▶ Watch Video: Serving up red and green chiles in New Mexico

It’s beginning to look a lot like Christmas on the streets of Santa Fe, New Mexico. The central plaza sparkles with lights; farolitos (“little lanterns”) line the rooftops; even City Hall is showered in shades of bright red and green. But you can find those colors all year long in the kitchens of New Mexico, where the meaning of “Christmas” takes on a different flavor.

At Tia Sophia’s restaurant, diners deck their dishes with sauces made of red or green chiles. When they can’t decide, they get a bit of both.

“There’s different complexities to the red and the green, but they’re both amazingly good,” said one customer. “That’s why I get ‘Christmas,’ because I love both of them so much.”

In New Mexico diners deck their plates with sauces made of red and green chiles all year long.

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Chiles are EVERYWHERE in New Mexico. The state license plate proclaims it the “Chile Capital of the World.” They’re collected in bunches, decorated with bows, even used to trim the trees. But when it comes to cuisine, they’re far more than ornamental.

“It rankles me when people call the chile a sauce,” said Nick Maryol, the owner of Tia Sophia’s. “It’s my own personal hang-up, I’m sure. But it’s such an integral part of the meal.”

Nick’s parents opened the popular Santa Fe restaurant in 1975. According to local legend, a former waitress, Martha Rotondo, was the first to call the colorful chile combo “Christmas.” “She started to encourage people to get both, get both the red and the green,” said Maryol. “And, you know, one day she hit upon the idea of calling it Christmas.”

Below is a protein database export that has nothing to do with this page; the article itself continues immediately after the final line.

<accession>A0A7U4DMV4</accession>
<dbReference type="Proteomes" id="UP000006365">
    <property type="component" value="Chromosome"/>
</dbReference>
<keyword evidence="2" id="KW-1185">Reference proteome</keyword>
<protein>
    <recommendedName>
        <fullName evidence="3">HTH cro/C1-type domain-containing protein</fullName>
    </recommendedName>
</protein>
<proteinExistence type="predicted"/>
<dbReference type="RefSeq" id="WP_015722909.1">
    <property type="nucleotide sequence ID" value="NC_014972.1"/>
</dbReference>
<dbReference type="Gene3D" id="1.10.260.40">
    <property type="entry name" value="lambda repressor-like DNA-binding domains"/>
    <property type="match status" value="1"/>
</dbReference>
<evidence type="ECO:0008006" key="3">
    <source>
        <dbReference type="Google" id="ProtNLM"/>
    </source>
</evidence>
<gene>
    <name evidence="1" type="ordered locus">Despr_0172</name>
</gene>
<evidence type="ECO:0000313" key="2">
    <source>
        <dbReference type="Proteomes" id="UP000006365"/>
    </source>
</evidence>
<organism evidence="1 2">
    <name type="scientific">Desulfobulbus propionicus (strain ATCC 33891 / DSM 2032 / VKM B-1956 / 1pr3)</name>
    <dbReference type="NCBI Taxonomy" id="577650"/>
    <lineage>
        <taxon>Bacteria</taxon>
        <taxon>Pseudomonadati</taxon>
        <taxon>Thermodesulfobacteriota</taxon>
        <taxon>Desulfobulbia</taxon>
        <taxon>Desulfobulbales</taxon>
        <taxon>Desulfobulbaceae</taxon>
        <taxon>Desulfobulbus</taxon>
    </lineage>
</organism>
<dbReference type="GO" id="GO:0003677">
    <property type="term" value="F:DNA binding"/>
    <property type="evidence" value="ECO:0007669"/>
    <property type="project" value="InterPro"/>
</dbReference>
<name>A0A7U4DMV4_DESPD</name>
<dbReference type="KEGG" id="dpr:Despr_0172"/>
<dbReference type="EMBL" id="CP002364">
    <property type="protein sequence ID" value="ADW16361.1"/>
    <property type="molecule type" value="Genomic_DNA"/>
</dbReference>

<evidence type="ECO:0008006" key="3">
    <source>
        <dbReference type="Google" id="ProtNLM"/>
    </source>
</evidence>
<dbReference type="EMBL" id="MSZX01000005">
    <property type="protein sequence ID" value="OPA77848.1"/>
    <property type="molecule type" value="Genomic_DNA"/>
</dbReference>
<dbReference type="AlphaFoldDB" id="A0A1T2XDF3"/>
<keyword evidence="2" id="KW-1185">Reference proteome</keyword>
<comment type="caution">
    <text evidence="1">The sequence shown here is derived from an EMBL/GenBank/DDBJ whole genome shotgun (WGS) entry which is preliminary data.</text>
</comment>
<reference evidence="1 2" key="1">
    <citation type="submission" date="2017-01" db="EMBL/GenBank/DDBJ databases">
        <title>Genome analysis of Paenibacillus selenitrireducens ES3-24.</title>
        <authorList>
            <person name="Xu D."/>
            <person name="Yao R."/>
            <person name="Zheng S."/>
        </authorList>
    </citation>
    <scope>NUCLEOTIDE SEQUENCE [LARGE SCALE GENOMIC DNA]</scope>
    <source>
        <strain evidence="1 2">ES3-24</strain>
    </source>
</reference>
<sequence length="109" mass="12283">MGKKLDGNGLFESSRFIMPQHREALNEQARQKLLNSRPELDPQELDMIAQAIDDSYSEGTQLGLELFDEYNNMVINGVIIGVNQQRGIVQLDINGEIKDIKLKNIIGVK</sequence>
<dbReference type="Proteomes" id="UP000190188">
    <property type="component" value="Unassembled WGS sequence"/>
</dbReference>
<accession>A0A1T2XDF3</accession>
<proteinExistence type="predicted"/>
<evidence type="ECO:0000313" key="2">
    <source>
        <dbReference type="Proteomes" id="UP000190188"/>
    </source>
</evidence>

How true is that story? “90 percent!” he smiled.

Today, it’s New Mexico’s unofficial state question. But the choice between red and green isn’t as black-and-white as you might think. It’s all technically the same plant.

“So really, the difference between red chile and green chile is the difference between a grape and a raisin; one is fresh, one is dry,” said chef Mica Chavez, who teaches courses on New Mexico cuisine at the Santa Fe School of Cooking. 

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When it comes to mixing the two, Chavez said, “We’re the only region in the Southwest to do this. I’m originally from El Paso, Texas. You see red chile. You see green chile. You don’t see red and green.”

Hatch, N.M. is the state’s best-known chile-producing region. “Because we have such hard, mineral-rich, packed soil, our chile is going to take on a different flavor than something grown, say, in California,” said Chavez.

Those green chiles, allowed to ripen and dry in the sun, turn red, creating a different texture and a somewhat sweeter, more complicated flavor.

Chavez explained, “People come for the green, but you stay for the red!”

While the chile typically ends up on dishes like enchiladas (which means “with chile”), it can go on anything. Get your omelette New Mexican Christmas-style!

You never need a reason, or a season, to consume chiles in New Mexico. According to Maryol, “New Mexicans eat chile three meals a day, seven days a week, 365 days a year.”

Chavez said, “People from around the world don’t have the same obsession with chile that we do. We realize that. We don’t understand it, but we realize it!”

Here, EVERY DAY can be Christmas.

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Story produced by Dustin Stephens. Editor: Chad Cardin.